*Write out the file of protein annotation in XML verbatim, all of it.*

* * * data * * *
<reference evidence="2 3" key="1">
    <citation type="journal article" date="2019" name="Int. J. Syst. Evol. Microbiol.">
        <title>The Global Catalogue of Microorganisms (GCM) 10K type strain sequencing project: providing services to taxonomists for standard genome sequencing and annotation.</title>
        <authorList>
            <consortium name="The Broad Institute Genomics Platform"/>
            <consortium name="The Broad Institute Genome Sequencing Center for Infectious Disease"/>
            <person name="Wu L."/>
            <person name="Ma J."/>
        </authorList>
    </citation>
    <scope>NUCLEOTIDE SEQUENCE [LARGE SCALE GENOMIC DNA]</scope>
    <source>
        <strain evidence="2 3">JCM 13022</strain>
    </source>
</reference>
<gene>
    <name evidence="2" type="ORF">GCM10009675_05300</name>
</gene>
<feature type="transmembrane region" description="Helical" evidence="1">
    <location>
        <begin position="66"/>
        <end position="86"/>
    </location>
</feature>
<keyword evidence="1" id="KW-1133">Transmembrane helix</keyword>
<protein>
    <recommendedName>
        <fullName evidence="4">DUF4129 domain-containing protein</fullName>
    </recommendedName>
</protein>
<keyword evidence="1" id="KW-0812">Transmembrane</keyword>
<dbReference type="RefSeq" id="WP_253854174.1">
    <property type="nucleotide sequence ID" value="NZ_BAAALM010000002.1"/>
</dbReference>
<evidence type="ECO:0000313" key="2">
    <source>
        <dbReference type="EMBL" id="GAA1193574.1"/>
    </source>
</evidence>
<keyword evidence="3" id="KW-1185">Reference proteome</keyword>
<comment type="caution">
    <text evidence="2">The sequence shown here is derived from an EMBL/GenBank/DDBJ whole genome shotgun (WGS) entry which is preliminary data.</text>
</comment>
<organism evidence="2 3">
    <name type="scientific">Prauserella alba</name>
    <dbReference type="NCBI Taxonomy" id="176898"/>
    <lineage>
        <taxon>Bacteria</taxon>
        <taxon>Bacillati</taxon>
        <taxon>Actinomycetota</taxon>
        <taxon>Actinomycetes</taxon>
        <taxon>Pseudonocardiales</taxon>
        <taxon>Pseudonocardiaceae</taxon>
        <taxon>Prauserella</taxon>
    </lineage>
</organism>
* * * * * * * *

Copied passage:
<reference evidence="2 3" key="1">
    <citation type="journal article" date="2019" name="Int. J. Syst. Evol. Microbiol.">
        <title>The Global Catalogue of Microorganisms (GCM) 10K type strain sequencing project: providing services to taxonomists for standard genome sequencing and annotation.</title>
        <authorList>
            <consortium name="The Broad Institute Genomics Platform"/>
            <consortium name="The Broad Institute Genome Sequencing Center for Infectious Disease"/>
            <person name="Wu L."/>
            <person name="Ma J."/>
        </authorList>
    </citation>
    <scope>NUCLEOTIDE SEQUENCE [LARGE SCALE GENOMIC DNA]</scope>
    <source>
        <strain evidence="2 3">JCM 13022</strain>
    </source>
</reference>
<gene>
    <name evidence="2" type="ORF">GCM10009675_05300</name>
</gene>
<feature type="transmembrane region" description="Helical" evidence="1">
    <location>
        <begin position="66"/>
        <end position="86"/>
    </location>
</feature>
<keyword evidence="1" id="KW-1133">Transmembrane helix</keyword>
<protein>
    <recommendedName>
        <fullName evidence="4">DUF4129 domain-containing protein</fullName>
    </recommendedName>
</protein>
<keyword evidence="1" id="KW-0812">Transmembrane</keyword>
<dbReference type="RefSeq" id="WP_253854174.1">
    <property type="nucleotide sequence ID" value="NZ_BAAALM010000002.1"/>
</dbReference>
<evidence type="ECO:0000313" key="2">
    <source>
        <dbReference type="EMBL" id="GAA1193574.1"/>
    </source>
</evidence>
<keyword evidence="3" id="KW-1185">Reference proteome</keyword>
<comment type="caution">
    <text evidence="2">The sequence shown here is derived from an EMBL/GenBank/DDBJ whole genome shotgun (WGS) entry which is preliminary data.</text>
</comment>
<organism evidence="2 3">
    <name type="scientific">Prauserella alba</name>
    <dbReference type="NCBI Taxonomy" id="176898"/>
    <lineage>
        <taxon>Bacteria</taxon>
        <taxon>Bacillati</taxon>
        <taxon>Actinomycetota</taxon>
        <taxon>Actinomycetes</taxon>
        <taxon>Pseudonocardiales</taxon>
        <taxon>Pseudonocardiaceae</taxon>
        <taxon>Prauserella</taxon>
    </lineage>
</organism>